The last chart above puts it all together, and is really the most useful way of examining the industry and discerning the long term trends. We now show the box office revenues in constant dollars and adjusted for population. It’s not the most exciting pattern I have ever seen, but it is (yet again) not terrible. In 1995, Americans spent a little over $20 per year attending movies in theatres. That rose to just a shade under $28 in constant dollars by 2002 (which was a banner year: Spiderman, a Lord of the Rings movie, a Harry Potter movie and a Star Wars flick!) and has since declined back to just over $21 in 2014. That is quite a stable range for 20 years of consumer spending on any given medium.
Three final thoughts:
That’s not brutal – this is brutal: if we compare the numbers (properly analysed, adjusted for population and inflation) we can see that movie theatre attendance is in a range, not free fall. For a traditional medium, that is a heck of a lot better than CD sales, DVD sales, movie rental stores, newspapers, magazines, and so on. I don’t think a movie theatre owner would be ‘Trading Places’ with any of those!
I’ve got a bad feeling about this too. The decline isn’t brutal, and it’s not the end of the world. But the trend is fairly clear from 2002 on: the internet and things like piracy and Netflix aren’t positives for movie attendance. I think it would be reasonable to expect that the per capita attendance of movies is likely to continue to decline slowly, and that per capita spending in annual constant dollars may continue to be under pressure. Don’t get me wrong: there could still be years with very strong slates, but the overall trend seems slightly down.
Won’t somebody please think of the teenagers? When we talk about changing media habits for traditional media, the assumption is that millennials have stopped paying entirely, and the medium is being propped up by older generations. What about movie attendance? False: while the population as a whole went to about four movies per year in 2014, those 12-24 (which aren’t quite the definition of millennials, but we have to work with the data we are given!) went to about 7.1 movies each. That’s down from last year, but it is interesting to note that younger consumers still over-index on attending movies.
For data geeks only. My figures are for the US box office only, and are from The-Numbers.com. The figures that most of the articles written this week were based on are from the Motion Picture Association of America and are North American stats, and include Canada. Which is fine, but calculating per capita and constant dollar numbers for combined US & Canada stats would have been too hard, so I used the USA only data.
[Edited to add: This post might be seen as an attack on the journalists who are writing the stories (to deadline!) on the attendance figures. In all fairness, journalists have two problems with this kind of story.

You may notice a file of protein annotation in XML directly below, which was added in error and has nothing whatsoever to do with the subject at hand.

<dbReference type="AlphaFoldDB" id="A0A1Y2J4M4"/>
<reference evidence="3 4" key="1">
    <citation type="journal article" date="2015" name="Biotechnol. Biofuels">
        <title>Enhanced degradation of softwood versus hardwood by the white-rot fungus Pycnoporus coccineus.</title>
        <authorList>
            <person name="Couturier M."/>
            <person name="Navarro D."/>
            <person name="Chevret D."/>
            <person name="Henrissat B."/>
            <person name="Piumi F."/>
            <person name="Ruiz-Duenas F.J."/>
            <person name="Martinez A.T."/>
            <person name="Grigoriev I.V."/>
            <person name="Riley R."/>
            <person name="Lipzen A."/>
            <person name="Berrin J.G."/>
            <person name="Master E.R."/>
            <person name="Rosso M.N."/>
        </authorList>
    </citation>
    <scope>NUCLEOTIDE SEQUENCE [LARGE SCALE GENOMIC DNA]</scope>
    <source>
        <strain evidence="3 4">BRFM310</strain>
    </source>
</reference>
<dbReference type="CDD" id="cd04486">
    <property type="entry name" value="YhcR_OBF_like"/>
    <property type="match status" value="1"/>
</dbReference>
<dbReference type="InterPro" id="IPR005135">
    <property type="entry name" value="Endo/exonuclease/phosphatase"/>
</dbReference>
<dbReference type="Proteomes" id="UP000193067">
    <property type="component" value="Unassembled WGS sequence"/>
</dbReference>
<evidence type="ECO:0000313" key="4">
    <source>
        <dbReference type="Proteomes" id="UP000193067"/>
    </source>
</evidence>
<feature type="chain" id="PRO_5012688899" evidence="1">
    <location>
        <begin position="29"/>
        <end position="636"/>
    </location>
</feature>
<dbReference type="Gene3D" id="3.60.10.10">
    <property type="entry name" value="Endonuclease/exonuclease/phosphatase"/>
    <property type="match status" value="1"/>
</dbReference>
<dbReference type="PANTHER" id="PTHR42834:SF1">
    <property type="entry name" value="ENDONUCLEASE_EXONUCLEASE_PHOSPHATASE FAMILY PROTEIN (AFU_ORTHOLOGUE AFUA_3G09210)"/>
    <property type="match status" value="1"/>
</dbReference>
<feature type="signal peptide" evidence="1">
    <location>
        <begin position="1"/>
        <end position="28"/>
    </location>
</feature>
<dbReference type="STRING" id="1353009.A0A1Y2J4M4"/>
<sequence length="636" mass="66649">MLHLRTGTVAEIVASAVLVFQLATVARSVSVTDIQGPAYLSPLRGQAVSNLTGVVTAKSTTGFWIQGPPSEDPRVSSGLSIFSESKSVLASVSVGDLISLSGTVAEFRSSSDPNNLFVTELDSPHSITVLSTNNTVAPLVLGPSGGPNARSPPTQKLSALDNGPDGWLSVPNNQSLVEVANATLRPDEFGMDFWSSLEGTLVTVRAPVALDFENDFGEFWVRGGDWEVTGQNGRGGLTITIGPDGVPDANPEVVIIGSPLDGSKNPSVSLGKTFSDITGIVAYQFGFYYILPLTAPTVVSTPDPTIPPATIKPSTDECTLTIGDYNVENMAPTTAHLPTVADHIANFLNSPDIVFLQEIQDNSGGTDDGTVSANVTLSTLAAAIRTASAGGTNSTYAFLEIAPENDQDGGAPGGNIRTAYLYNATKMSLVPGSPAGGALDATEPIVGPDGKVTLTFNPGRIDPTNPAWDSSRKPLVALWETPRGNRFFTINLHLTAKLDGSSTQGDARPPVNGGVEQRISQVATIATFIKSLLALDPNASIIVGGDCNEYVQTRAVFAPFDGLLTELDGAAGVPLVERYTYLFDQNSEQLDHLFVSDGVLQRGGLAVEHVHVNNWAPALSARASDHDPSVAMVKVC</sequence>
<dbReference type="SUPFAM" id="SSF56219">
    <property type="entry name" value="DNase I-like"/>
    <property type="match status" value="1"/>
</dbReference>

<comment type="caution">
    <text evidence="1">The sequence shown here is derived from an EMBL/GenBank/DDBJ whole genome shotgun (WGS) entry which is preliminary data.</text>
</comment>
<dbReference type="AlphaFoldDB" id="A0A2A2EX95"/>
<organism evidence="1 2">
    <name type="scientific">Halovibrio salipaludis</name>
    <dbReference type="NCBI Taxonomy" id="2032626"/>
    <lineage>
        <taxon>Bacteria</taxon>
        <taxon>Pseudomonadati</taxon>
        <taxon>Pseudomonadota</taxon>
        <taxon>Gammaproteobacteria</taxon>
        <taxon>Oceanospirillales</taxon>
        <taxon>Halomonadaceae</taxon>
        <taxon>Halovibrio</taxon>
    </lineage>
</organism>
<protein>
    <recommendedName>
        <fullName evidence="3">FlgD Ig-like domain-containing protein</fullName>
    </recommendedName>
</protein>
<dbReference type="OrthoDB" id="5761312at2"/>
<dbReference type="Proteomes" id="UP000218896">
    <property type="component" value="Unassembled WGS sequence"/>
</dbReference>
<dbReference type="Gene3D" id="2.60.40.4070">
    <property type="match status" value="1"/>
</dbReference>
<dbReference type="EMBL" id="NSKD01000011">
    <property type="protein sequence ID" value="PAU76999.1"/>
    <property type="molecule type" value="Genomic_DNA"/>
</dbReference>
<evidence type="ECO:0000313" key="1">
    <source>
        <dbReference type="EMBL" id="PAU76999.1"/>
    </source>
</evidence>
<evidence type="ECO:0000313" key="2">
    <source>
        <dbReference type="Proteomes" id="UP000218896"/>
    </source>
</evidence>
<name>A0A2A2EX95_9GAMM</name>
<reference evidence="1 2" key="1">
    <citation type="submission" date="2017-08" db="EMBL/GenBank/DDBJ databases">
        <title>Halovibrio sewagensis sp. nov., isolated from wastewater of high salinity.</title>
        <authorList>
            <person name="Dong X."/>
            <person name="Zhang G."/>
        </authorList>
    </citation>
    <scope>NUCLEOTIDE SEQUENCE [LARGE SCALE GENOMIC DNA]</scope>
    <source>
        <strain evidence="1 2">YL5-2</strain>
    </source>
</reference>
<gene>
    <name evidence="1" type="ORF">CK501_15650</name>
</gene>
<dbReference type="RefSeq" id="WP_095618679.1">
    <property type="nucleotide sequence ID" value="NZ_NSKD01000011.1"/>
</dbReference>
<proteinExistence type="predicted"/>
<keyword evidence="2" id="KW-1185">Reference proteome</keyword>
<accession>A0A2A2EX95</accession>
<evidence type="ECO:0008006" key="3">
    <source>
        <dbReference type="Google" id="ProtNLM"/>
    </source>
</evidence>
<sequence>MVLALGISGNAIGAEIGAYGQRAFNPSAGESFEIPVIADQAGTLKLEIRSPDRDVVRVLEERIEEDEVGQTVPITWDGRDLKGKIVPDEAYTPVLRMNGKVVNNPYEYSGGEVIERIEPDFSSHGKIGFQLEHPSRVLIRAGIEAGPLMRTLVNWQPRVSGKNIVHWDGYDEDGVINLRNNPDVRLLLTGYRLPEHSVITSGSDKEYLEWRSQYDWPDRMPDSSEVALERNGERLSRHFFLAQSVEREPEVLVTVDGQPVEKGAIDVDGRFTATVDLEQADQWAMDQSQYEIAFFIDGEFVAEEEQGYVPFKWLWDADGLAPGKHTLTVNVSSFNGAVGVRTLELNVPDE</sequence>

1) The headlines about ‘brutal declines’ get WAY more clicks than my kind of analysis. This isn’t new or related to the internet: journalism has ALWAYS been “if it bleeds, it leads.”
2) They have deadlines. And reporting a year over year decline is fast. Finding the 20 year data, rebasing it for constant dollar and population growth takes time. I spent about two hours doing the data analysis for my post. Very few editors would stand around waiting for their reporters to do the same!]
Although many forms of traditional physical media are seeing apocalyptic declines and losing share to digital (think newspapers and compact discs) the print book is not just fighting the trend, it may be winning.
As I say in a guest post on TechVibes.ca, over 80% of all books sold in 2015 will continue to be in print form. Even more remarkably, millennials 18-34 are just as fond of print as older generations. Why does this matter?
Millennials matter and lots of people believe they know all about them. And I think many of our assumptions are wrong, misleading and will lead to bad decisions. That younger readers are so attached to print books is a critical piece of mythbusting. 18-34 year olds aren’t all digital all the time. They will pay for content. They aren’t always massively different than older generations. They aren’t averse to physical formats. There are forms of traditional media that still appeal to them.
Please head over to TechVibes and read the full article. http://www.techvibes.com/blog/duncan-stewart-deloitte-2015-anti-tech-prediction-2015-01-02
FYI, the cover image on this post and in the TechVibes article is the main bookshelf in my house, but we have others. I did a little count across the whole house, and Barbara and I have 1,168 print books across two floors and four shelves/walls.